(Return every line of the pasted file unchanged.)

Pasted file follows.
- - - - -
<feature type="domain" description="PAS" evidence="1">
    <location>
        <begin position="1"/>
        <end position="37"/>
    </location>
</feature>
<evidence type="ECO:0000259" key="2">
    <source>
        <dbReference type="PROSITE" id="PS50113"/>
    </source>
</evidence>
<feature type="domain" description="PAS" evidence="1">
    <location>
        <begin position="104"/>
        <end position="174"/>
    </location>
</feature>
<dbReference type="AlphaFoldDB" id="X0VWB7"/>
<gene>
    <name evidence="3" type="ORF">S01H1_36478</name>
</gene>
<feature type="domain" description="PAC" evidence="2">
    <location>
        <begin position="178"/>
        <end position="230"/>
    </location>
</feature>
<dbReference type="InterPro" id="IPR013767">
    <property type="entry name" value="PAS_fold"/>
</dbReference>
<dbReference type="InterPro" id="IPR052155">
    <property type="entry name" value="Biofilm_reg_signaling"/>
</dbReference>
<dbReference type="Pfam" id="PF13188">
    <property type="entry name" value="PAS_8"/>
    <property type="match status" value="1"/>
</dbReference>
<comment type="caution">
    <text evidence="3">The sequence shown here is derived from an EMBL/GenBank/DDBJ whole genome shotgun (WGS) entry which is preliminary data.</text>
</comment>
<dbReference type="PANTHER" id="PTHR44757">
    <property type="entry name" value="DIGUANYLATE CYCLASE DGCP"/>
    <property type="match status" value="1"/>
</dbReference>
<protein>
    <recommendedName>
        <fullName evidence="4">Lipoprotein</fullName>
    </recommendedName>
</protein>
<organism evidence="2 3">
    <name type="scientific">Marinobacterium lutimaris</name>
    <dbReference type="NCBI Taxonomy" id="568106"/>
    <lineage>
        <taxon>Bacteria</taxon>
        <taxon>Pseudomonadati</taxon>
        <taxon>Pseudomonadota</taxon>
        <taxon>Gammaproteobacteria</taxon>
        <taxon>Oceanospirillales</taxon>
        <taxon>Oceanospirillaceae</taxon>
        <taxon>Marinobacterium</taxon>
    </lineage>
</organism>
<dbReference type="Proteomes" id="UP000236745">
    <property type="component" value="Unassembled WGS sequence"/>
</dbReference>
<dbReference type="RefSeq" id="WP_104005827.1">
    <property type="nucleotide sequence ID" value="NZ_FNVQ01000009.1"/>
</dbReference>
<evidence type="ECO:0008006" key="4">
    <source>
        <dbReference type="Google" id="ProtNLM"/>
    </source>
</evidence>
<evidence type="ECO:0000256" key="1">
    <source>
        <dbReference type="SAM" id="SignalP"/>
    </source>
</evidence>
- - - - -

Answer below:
<feature type="domain" description="PAS" evidence="1">
    <location>
        <begin position="1"/>
        <end position="37"/>
    </location>
</feature>
<evidence type="ECO:0000259" key="2">
    <source>
        <dbReference type="PROSITE" id="PS50113"/>
    </source>
</evidence>
<feature type="domain" description="PAS" evidence="1">
    <location>
        <begin position="104"/>
        <end position="174"/>
    </location>
</feature>
<dbReference type="AlphaFoldDB" id="X0VWB7"/>
<gene>
    <name evidence="3" type="ORF">S01H1_36478</name>
</gene>
<feature type="domain" description="PAC" evidence="2">
    <location>
        <begin position="178"/>
        <end position="230"/>
    </location>
</feature>
<dbReference type="InterPro" id="IPR013767">
    <property type="entry name" value="PAS_fold"/>
</dbReference>
<dbReference type="InterPro" id="IPR052155">
    <property type="entry name" value="Biofilm_reg_signaling"/>
</dbReference>
<dbReference type="Pfam" id="PF13188">
    <property type="entry name" value="PAS_8"/>
    <property type="match status" value="1"/>
</dbReference>
<comment type="caution">
    <text evidence="3">The sequence shown here is derived from an EMBL/GenBank/DDBJ whole genome shotgun (WGS) entry which is preliminary data.</text>
</comment>
<dbReference type="PANTHER" id="PTHR44757">
    <property type="entry name" value="DIGUANYLATE CYCLASE DGCP"/>
    <property type="match status" value="1"/>
</dbReference>
<protein>
    <recommendedName>
        <fullName evidence="4">Lipoprotein</fullName>
    </recommendedName>
</protein>
<organism evidence="2 3">
    <name type="scientific">Marinobacterium lutimaris</name>
    <dbReference type="NCBI Taxonomy" id="568106"/>
    <lineage>
        <taxon>Bacteria</taxon>
        <taxon>Pseudomonadati</taxon>
        <taxon>Pseudomonadota</taxon>
        <taxon>Gammaproteobacteria</taxon>
        <taxon>Oceanospirillales</taxon>
        <taxon>Oceanospirillaceae</taxon>
        <taxon>Marinobacterium</taxon>
    </lineage>
</organism>
<dbReference type="Proteomes" id="UP000236745">
    <property type="component" value="Unassembled WGS sequence"/>
</dbReference>
<dbReference type="RefSeq" id="WP_104005827.1">
    <property type="nucleotide sequence ID" value="NZ_FNVQ01000009.1"/>
</dbReference>
<evidence type="ECO:0008006" key="4">
    <source>
        <dbReference type="Google" id="ProtNLM"/>
    </source>
</evidence>
<evidence type="ECO:0000256" key="1">
    <source>
        <dbReference type="SAM" id="SignalP"/>
    </source>
</evidence>